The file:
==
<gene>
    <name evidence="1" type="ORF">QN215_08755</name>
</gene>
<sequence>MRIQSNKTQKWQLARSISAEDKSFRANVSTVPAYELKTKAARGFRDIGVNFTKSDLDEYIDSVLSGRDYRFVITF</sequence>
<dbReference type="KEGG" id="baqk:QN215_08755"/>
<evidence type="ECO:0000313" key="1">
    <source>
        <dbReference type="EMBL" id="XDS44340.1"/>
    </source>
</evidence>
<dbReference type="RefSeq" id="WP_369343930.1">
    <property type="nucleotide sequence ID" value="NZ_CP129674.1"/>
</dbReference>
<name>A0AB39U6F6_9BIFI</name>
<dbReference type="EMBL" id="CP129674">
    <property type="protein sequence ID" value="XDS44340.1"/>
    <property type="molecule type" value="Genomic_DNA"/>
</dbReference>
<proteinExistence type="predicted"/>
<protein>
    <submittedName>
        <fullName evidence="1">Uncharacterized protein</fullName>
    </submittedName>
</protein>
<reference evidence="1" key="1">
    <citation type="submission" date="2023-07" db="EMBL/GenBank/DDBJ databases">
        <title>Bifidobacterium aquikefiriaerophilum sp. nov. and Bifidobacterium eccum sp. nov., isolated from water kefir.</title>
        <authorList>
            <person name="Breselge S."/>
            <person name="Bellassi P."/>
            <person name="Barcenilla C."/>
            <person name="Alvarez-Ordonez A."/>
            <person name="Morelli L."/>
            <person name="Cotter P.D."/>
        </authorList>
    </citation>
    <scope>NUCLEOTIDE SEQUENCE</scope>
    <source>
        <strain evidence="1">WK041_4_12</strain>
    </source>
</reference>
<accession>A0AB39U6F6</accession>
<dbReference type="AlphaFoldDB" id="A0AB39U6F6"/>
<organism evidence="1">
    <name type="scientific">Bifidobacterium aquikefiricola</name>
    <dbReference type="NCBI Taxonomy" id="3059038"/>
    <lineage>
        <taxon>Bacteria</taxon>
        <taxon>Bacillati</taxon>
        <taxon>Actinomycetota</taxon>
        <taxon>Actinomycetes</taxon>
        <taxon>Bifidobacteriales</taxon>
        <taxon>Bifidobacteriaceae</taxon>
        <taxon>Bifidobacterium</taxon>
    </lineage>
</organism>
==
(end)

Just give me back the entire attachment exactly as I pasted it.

<gene>
    <name evidence="1" type="ORF">QN215_08755</name>
</gene>
<sequence>MRIQSNKTQKWQLARSISAEDKSFRANVSTVPAYELKTKAARGFRDIGVNFTKSDLDEYIDSVLSGRDYRFVITF</sequence>
<dbReference type="KEGG" id="baqk:QN215_08755"/>
<evidence type="ECO:0000313" key="1">
    <source>
        <dbReference type="EMBL" id="XDS44340.1"/>
    </source>
</evidence>
<dbReference type="RefSeq" id="WP_369343930.1">
    <property type="nucleotide sequence ID" value="NZ_CP129674.1"/>
</dbReference>
<name>A0AB39U6F6_9BIFI</name>
<dbReference type="EMBL" id="CP129674">
    <property type="protein sequence ID" value="XDS44340.1"/>
    <property type="molecule type" value="Genomic_DNA"/>
</dbReference>
<proteinExistence type="predicted"/>
<protein>
    <submittedName>
        <fullName evidence="1">Uncharacterized protein</fullName>
    </submittedName>
</protein>
<reference evidence="1" key="1">
    <citation type="submission" date="2023-07" db="EMBL/GenBank/DDBJ databases">
        <title>Bifidobacterium aquikefiriaerophilum sp. nov. and Bifidobacterium eccum sp. nov., isolated from water kefir.</title>
        <authorList>
            <person name="Breselge S."/>
            <person name="Bellassi P."/>
            <person name="Barcenilla C."/>
            <person name="Alvarez-Ordonez A."/>
            <person name="Morelli L."/>
            <person name="Cotter P.D."/>
        </authorList>
    </citation>
    <scope>NUCLEOTIDE SEQUENCE</scope>
    <source>
        <strain evidence="1">WK041_4_12</strain>
    </source>
</reference>
<accession>A0AB39U6F6</accession>
<dbReference type="AlphaFoldDB" id="A0AB39U6F6"/>
<organism evidence="1">
    <name type="scientific">Bifidobacterium aquikefiricola</name>
    <dbReference type="NCBI Taxonomy" id="3059038"/>
    <lineage>
        <taxon>Bacteria</taxon>
        <taxon>Bacillati</taxon>
        <taxon>Actinomycetota</taxon>
        <taxon>Actinomycetes</taxon>
        <taxon>Bifidobacteriales</taxon>
        <taxon>Bifidobacteriaceae</taxon>
        <taxon>Bifidobacterium</taxon>
    </lineage>
</organism>